The following is excerpted from Living in the Shadow of the Cross: Understanding and Resisting the Power and Privilege of Christian Hegemony, by Paul Kivel.
One indicator of dominance is the ability of an institution to rename the people and the geography that they control. Many people around the world were given anglicized names when they were baptized to affirm their existence as a believer in the eyes of God. Many others had their names anglicized by immigration officials or other bureaucrats because their names were “barbaric”—they sounded strange, they were judged to be difficult to pronounce, or they were too long and just didn’t sound Christian or civilized enough.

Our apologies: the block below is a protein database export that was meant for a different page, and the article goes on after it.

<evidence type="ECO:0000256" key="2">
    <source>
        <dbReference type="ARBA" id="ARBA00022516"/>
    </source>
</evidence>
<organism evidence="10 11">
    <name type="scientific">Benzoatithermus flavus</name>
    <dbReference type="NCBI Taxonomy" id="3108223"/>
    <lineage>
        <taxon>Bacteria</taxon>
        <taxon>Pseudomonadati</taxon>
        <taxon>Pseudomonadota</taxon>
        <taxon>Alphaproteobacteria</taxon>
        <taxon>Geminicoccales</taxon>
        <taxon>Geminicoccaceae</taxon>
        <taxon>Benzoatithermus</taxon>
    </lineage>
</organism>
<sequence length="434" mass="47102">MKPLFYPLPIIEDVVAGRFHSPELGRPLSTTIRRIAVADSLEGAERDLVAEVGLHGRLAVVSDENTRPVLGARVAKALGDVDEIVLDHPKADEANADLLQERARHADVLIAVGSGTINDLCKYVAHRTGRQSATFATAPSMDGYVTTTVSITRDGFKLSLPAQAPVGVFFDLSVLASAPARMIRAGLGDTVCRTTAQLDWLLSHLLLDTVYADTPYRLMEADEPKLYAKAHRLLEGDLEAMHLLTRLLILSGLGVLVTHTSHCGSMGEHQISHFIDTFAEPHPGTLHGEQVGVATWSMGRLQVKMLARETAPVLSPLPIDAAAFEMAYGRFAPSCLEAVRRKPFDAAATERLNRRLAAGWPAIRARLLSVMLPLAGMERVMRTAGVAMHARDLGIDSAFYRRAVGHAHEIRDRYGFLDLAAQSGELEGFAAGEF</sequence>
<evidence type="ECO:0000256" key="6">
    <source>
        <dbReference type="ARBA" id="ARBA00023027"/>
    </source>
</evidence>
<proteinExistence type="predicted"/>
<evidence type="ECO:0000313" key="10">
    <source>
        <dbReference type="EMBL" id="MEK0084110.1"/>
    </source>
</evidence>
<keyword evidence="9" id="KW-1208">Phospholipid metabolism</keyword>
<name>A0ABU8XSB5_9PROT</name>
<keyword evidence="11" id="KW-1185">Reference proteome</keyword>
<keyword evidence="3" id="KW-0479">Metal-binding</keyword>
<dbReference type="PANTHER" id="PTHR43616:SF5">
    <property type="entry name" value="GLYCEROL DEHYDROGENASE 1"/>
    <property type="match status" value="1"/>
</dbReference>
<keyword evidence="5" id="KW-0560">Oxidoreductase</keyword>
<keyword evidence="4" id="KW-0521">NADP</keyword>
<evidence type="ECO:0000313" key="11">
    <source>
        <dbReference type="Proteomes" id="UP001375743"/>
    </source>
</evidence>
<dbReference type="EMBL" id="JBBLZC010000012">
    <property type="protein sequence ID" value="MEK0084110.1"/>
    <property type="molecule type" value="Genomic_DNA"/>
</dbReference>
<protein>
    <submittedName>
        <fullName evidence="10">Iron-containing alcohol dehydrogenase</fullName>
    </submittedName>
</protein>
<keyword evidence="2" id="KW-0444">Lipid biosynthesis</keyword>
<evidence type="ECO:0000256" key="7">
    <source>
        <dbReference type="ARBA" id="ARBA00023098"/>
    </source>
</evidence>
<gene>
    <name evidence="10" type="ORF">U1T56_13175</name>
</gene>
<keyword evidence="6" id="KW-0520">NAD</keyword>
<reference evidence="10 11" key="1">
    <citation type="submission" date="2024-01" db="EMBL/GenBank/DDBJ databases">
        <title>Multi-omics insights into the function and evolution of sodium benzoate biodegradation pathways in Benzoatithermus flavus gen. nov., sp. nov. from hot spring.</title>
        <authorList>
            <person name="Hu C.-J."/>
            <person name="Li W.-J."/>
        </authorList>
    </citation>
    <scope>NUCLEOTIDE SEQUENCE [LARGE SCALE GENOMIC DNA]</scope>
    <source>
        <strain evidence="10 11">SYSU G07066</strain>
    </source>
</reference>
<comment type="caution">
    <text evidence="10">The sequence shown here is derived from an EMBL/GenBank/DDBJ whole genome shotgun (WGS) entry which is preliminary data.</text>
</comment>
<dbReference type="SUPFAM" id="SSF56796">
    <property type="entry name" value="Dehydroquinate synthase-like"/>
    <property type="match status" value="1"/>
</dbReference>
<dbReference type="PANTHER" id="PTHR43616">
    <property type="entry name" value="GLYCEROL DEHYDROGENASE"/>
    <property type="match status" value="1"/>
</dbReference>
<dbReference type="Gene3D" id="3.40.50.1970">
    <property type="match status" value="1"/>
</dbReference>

The European conquest of Africa, the Americas, the Pacific Islands and much of Asia led to the renaming of many landmarks, natural features, and population sites in the European languages of the conquerors.
Often Christian colonizers would build cities on top of indigenous villages and, in particular, they would build churches on indigenous spiritual sites, including cemeteries. This practice continues today. There are recently completed or currently under construction shopping malls, convention centers, sports stadiums and other projects built on recognized Native American grave sites across the United States.